31 May is World No Tobacco Day – a day that was created in 1987 to draw global attention to the tobacco epidemic and the preventable death and disease it causes. Here’s what you need to know today.
The World Health Organisation (WHO) states that tobacco growing and production leads to long term, global ecological harms and climate change, impacting food security. Currently, tobacco is grown in over 125 countries as a cash crop, over an estimated area of four-million hectares, which is an area larger than the country of Rwanda. The harmful effects of the cultivation on the environment are particularly apparent in low- and middle-income countries, states the WHO.
Outside of the negative environmental impacts, we also know now that smoking tobacco is particularly harmful to your health. The Center for Disease Control and Prevention (CDC) reports that smoking causes cancer, heart disease, stroke, lung diseases, diabetes and chronic obstructive pulmonary disease (COPD), which includes emphysema and chronic bronchitis. Smoking also increases risk for tuberculosis, certain eye diseases and problems of the immune system, including rheumatoid arthritis.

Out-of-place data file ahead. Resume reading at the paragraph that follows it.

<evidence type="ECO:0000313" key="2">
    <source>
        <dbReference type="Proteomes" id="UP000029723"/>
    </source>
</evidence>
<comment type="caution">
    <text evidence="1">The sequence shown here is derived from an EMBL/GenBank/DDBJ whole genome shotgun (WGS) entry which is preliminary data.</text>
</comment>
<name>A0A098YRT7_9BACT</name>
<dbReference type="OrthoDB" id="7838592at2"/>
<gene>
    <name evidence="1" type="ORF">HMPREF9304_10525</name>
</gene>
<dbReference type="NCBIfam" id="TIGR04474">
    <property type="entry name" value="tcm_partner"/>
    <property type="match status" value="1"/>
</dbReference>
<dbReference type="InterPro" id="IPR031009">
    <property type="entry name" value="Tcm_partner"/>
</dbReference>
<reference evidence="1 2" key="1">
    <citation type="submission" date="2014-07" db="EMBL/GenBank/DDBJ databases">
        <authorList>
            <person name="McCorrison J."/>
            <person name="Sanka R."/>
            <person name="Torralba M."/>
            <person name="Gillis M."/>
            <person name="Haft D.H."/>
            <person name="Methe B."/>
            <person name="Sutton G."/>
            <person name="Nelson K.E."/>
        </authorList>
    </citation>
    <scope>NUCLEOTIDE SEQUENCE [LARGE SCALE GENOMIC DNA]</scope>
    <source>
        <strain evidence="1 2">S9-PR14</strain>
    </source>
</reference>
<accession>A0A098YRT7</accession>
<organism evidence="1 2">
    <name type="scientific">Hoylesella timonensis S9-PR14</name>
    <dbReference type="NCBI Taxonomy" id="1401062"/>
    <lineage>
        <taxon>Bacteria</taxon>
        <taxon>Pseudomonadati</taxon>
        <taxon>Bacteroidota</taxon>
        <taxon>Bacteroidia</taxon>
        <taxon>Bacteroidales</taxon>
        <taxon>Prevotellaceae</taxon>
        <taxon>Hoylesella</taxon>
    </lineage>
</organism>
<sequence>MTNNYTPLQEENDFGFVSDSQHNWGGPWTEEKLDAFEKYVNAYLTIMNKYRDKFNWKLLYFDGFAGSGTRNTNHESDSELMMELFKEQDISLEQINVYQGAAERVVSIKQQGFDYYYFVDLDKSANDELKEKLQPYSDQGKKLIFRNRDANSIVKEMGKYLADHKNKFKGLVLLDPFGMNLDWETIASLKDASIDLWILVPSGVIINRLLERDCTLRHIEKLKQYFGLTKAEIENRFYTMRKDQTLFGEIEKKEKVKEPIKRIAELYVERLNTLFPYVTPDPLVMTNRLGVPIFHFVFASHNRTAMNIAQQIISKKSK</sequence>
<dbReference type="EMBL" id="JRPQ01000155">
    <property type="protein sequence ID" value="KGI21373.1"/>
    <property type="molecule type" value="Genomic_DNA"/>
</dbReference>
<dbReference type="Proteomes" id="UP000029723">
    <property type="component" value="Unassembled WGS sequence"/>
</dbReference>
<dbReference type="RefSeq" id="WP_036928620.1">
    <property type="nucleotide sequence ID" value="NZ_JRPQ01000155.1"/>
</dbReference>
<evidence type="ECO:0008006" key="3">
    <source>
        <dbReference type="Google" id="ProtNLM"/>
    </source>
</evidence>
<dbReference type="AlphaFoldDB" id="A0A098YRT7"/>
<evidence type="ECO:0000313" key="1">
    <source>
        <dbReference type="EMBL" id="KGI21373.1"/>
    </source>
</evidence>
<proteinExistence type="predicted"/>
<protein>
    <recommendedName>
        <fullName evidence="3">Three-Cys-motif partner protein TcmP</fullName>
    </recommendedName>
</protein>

The unexpected side effects of smoking tobacco
The American Lung Association reports that smoking is responsible for many other diseases and health issues not typically mentioned. These are:
– Type-2 Diabetes
– Erectile Dysfunction
– Ectopic Pregnancy
– Cleft lip and palate
– and Gum disease
We know that quitting smoking is not easy. It is, after all, an addictive substance that’s available on nearly every street corner in South Africa. But help is out there. Speak to your medical doctor for the best way to proceed – and how you can build a sustainable healthy lifestyle.